Professor Peter Vogt was awarded the Szent-Györgyi Prize for Progress in Cancer Research from the National Foundation for Cancer Research, for contributing to outstanding, substantial research to the fight against cancer and helping improve treatment options for cancer patients.

Professor Dale Boger, who is Richard and Alice Cramer Professor of Chemistry and a member of the Skaggs Institute, was named a new fellow of the American Chemical Society, in honor of his outstanding achievements in and contributions to the science, the profession, and service to the society.

Professor Kurt Wüthrich, a Nobel laureate who is Scripps Research's Cecil H. and Ida M. Green Professor of Structural Biology and a member of the Skaggs Institute, was named a foreign member of The Royal Society, a 350-year-old independent academy in the United Kingdom promoting the natural and applied sciences.

Professor Julius Rebek, Jr., director of the Skaggs Institute for Chemical Biology, won the 2011 Nichols Award from the New York Section of the American Chemical Society, awarded to a chemical scientist for original research. He was also made an honorary member of the faculty of the Department of Mathematics and Natural Sciences of the University of Bonn, Germany.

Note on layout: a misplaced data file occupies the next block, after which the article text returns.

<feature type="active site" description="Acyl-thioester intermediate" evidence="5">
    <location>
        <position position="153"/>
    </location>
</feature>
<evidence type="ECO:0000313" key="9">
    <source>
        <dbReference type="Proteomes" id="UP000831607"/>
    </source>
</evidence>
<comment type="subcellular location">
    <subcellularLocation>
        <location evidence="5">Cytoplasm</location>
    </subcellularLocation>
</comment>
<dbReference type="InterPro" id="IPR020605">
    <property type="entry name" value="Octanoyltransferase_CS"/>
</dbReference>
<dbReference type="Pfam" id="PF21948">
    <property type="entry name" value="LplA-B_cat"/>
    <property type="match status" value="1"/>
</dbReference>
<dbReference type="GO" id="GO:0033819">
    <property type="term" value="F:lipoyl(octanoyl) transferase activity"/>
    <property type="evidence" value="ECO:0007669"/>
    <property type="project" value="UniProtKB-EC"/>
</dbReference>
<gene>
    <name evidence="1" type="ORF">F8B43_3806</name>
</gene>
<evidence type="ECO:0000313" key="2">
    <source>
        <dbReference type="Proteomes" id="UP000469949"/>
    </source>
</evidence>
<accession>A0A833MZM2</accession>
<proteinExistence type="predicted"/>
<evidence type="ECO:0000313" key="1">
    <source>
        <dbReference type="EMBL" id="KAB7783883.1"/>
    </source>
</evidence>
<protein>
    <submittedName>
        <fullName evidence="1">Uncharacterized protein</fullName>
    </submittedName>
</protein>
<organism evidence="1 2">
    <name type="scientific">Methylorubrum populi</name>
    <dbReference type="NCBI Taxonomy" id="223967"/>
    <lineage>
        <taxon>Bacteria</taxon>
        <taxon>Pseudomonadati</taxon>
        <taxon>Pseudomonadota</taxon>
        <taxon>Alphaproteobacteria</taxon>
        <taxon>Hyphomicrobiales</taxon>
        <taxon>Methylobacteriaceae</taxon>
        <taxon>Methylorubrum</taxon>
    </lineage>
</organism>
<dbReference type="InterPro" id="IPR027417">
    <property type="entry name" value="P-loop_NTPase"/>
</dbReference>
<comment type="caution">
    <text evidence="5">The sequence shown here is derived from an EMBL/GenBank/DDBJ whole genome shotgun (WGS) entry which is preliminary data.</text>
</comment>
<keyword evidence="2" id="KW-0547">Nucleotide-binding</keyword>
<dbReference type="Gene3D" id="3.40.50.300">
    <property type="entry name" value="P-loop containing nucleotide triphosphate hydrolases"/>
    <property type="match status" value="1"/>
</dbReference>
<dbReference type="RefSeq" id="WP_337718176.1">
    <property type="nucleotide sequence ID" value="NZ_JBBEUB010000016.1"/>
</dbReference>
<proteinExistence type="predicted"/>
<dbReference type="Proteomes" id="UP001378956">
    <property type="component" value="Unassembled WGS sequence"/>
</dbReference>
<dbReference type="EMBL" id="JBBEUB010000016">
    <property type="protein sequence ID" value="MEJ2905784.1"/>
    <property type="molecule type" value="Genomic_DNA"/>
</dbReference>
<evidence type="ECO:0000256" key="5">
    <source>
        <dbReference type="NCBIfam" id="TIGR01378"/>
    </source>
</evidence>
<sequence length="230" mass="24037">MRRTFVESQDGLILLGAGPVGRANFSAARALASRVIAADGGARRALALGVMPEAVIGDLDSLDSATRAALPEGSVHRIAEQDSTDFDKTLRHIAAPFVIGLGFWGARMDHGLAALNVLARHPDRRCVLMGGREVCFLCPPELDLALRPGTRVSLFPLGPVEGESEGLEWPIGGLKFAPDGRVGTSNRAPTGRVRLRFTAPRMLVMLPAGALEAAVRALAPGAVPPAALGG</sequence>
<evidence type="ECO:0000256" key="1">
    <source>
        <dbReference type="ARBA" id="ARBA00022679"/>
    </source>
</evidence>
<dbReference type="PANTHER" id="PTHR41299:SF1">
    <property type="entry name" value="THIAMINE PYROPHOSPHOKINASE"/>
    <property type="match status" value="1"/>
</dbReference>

Associate Professor Paul Kenny won the Jacob P. Waletzky Memorial Award for Innovative Research in Drug Addiction and Alcoholism.

Assistant Professor Changchun Xiao, whose work focuses on small RNAs, was named a 2010 Pew Scholar in the Biomedical Sciences by the Pew Charitable Trusts.

In addition, I received an honorary degree from the University of Warwick in the United Kingdom in July.

The year will also be remembered for the Lasker Lecture at Scripps Florida, in which Nobel laureate and Lasker Award winner Jack Szostak and Scripps Research Assistant Professor Brian Paegel spoke to a full house in the Rodney B. Fink Education Pavilion. The pair addressed recent laboratory experiments that seek to recreate the formation of the first living cells from the basic chemical building blocks of nature.

The Work of Many

The institute's remarkable accomplishments this year were made possible by the dedication of many individuals—donors, trustees, faculty, technicians, postdoctoral fellows, students, and staff. Thank you for sharing your knowledge, resources, and talents with the institute.

Best wishes for a happy and healthy 2011!


Richard A. Lerner












Send comments to: mikaono[at]scripps.edu



President Richard A. Lerner sends his holiday greetings.